In an interview with the Sunday Times on June 15, Sri Lankan President Mahinda Rajapakse issued what amounted to an ominous new threat against the Colombo media. He slammed the press for helping “terrorism” by publishing articles critical of the government and military on issues related to the renewed war against the separatist Liberation of Tigers of Tamil Eelam (LTTE).
Rajapakse made his comments to the Sri Lankan newspaper while in London for a Commonwealth mini-summit. He demanded that the media not “publish information and materials that could be beneficial to the LTTE thus undermining government’s efforts to weaken [the LTTE] militarily”. He claimed that LTTE analysts used the information to “form a composite picture of the military’s strengths and weakness and to anticipate actions”.
On the face of it, Rajapakse’s allegations are absurd. The government permits no coverage from the military fronts and carefully vets any journalist who visits army bases or speaks to the military. After the latest military setback at Muhamalai in April, soldiers and police were even stationed at hospitals in Colombo to prevent journalists from speaking to wounded soldiers.
Moreover, the Colombo media have largely been fully supportive of Rajapakse’s new war. Most act as active propagandists in whipping up communal hatred against “Tiger terrorists” to justify fratricidal conflict. A handful of journalists have defied government threats and intimidation to criticise not the war itself, but the way it is being carried out, and cases of high-level corruption. Their articles reflect the fears of a layer of the political establishment that the renewed war will end in disaster as has happened in the past.
The determination of the Rajapakse government to curb any, even limited, criticisms of the war reflects its own precarious political position and its concerns about growing discontent, not only among the broad population, but within the military, as the conflict drags on.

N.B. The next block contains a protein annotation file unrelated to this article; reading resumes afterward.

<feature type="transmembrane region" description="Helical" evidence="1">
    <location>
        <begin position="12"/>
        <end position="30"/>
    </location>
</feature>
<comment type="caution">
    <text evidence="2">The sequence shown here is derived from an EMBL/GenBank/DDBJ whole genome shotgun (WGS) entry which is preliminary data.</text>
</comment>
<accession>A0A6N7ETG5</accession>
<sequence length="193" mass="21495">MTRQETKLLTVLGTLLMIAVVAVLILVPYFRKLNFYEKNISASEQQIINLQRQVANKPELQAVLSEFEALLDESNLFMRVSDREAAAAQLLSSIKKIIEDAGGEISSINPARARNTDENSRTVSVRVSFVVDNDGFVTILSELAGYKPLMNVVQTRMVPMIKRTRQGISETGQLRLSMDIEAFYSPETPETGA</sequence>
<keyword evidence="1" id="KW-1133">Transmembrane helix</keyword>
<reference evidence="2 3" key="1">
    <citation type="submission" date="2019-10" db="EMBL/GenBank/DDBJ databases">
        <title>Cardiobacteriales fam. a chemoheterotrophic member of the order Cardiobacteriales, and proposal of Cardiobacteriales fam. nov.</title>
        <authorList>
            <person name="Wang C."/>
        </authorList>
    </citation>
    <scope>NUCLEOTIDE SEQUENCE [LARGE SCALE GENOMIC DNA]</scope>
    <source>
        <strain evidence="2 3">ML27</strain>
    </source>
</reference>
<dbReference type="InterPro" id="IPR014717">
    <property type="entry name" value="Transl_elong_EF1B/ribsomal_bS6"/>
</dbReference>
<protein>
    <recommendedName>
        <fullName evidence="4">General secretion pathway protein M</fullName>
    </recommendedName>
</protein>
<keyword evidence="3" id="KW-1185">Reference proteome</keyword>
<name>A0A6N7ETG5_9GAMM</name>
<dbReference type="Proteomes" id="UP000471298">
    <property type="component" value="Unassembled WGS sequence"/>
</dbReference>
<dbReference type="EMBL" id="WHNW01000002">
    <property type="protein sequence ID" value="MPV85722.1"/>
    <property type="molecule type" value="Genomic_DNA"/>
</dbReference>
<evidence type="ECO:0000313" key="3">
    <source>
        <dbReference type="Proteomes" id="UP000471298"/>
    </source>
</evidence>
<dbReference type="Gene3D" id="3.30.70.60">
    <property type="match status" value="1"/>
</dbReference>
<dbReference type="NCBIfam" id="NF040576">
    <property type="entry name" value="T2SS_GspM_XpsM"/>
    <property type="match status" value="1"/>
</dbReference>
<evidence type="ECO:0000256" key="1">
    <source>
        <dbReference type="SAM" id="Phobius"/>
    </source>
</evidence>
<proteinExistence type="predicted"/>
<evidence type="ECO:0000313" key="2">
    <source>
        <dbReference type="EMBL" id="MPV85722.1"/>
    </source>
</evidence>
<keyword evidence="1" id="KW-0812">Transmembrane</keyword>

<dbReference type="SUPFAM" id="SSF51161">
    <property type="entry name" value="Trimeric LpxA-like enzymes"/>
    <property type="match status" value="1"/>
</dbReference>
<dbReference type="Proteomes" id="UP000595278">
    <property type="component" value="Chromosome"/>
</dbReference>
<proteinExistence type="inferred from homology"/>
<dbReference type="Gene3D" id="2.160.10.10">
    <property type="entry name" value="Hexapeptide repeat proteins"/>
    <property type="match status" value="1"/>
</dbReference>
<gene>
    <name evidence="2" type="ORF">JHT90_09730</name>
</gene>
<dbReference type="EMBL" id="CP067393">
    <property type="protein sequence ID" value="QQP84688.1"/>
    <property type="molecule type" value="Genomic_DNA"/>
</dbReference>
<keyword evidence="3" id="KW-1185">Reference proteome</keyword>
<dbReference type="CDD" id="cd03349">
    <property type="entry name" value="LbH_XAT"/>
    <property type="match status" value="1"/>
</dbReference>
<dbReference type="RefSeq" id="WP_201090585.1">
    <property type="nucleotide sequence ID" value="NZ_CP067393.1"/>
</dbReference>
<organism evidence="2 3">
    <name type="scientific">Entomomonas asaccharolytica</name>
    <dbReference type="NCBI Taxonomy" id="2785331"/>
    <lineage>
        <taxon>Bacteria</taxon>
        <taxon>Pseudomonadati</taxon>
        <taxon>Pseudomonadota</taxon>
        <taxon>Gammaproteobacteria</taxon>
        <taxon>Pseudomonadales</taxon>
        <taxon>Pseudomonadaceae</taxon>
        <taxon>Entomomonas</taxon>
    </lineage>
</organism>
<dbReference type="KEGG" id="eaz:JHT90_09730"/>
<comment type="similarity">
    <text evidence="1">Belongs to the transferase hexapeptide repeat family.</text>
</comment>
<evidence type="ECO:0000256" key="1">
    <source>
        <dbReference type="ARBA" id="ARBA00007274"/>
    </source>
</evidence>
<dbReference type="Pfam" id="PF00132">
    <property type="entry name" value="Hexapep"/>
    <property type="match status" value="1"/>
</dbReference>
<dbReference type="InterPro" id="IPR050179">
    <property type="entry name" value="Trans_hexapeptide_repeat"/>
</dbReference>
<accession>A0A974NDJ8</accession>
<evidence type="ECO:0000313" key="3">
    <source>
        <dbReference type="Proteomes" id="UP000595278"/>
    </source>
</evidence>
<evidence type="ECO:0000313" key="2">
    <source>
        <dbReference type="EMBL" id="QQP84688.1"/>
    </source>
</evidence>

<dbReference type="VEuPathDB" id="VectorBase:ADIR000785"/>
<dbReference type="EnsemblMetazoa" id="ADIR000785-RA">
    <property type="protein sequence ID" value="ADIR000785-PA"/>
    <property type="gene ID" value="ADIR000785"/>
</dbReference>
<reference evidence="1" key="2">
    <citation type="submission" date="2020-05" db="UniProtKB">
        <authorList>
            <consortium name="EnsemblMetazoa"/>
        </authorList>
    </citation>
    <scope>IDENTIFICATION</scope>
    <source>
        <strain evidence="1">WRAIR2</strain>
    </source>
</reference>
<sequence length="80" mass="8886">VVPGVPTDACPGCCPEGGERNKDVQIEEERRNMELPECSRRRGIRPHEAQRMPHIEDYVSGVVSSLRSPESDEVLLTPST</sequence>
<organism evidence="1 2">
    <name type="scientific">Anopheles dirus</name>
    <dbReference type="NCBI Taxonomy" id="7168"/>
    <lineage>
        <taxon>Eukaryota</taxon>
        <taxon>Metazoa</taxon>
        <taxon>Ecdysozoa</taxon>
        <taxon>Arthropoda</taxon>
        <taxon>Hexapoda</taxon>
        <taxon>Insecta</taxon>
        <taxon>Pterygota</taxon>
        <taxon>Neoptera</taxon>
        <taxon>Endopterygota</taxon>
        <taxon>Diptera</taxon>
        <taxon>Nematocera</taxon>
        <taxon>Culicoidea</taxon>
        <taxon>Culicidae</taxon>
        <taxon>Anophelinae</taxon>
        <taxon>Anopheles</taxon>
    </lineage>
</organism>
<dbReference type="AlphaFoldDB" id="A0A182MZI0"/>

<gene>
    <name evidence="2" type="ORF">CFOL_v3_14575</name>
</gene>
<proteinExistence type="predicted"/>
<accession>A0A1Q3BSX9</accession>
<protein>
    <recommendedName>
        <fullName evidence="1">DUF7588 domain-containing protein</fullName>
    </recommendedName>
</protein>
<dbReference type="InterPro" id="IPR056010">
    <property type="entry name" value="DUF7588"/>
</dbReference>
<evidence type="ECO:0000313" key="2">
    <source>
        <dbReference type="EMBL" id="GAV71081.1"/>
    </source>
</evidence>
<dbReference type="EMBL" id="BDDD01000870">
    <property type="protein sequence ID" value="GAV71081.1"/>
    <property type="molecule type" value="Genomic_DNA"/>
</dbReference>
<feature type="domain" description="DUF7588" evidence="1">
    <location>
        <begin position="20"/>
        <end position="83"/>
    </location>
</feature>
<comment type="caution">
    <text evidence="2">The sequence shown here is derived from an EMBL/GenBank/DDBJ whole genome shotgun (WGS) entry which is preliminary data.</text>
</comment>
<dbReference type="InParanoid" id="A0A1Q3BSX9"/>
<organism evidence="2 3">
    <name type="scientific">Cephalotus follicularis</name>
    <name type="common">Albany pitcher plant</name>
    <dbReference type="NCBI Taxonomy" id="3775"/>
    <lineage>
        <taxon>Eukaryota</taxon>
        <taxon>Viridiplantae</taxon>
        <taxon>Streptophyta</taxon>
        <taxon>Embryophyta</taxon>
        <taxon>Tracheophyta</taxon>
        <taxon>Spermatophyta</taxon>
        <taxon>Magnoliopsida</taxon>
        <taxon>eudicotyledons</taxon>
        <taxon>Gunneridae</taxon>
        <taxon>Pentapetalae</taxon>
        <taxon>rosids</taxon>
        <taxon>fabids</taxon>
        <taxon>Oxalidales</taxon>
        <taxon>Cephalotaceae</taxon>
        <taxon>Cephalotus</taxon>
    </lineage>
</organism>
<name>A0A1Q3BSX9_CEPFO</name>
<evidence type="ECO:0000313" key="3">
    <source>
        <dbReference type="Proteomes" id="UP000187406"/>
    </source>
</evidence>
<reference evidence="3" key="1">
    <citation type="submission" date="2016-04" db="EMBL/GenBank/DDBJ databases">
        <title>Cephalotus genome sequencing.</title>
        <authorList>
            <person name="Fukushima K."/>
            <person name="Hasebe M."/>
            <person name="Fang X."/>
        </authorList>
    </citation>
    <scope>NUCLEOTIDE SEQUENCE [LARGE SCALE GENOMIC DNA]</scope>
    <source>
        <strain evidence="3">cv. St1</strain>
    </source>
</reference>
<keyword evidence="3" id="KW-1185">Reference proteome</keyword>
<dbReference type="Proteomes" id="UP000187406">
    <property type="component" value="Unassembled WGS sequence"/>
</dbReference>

Rajapakse’s comments echo a recent statement from the defence ministry where the senior official—Defence Secretary Gotabhaya Rajapakse—is the president’s brother. The statement issued on June 4 highlighted four areas of reportage that most concerned the defence ministry—“criticising military operations, promotion schemes, procurement and using unethical measures to obtain defence information”.
The Rajapakse government has taken a leaf out of the Bush administration’s propaganda, which justifies the occupation of Iraq and Afghanistan, threats against Iran and attacks on democratic rights at home as its “war against terror”. Likewise, the Sri Lankan defence ministry declares its anti-democratic methods to be necessary because the country is at war and the military is “liberating the people from clutches of terrorism”.
In fact, it was the Rajapakse government that provoked the renewed war, launching an offensive in July 2006 to seize LTTE territory in Mavilaru in open breach of the 2002 ceasefire. The military took all the LTTE strongholds in the East by mid-2007, then turned to the northern areas. In January, the government dropped its pretences and openly tore up the ceasefire agreement.
However, the war has not gone as planned. Optimistic predictions that the military would overrun the remaining LTTE strongholds by the end of the year have been quietly dropped. Runaway inflation, partly caused by high defence spending, is triggering widespread discontent among working people. This is compounded by the steady stream of body bags coming from the frontlines. Leaks to the media about corruption in defence procurements, favouritism in promotion and poor tactics must reflect deep grievances within the officer corps. The government’s parliamentary majority rests on an unstable and fragmented coalition of parties.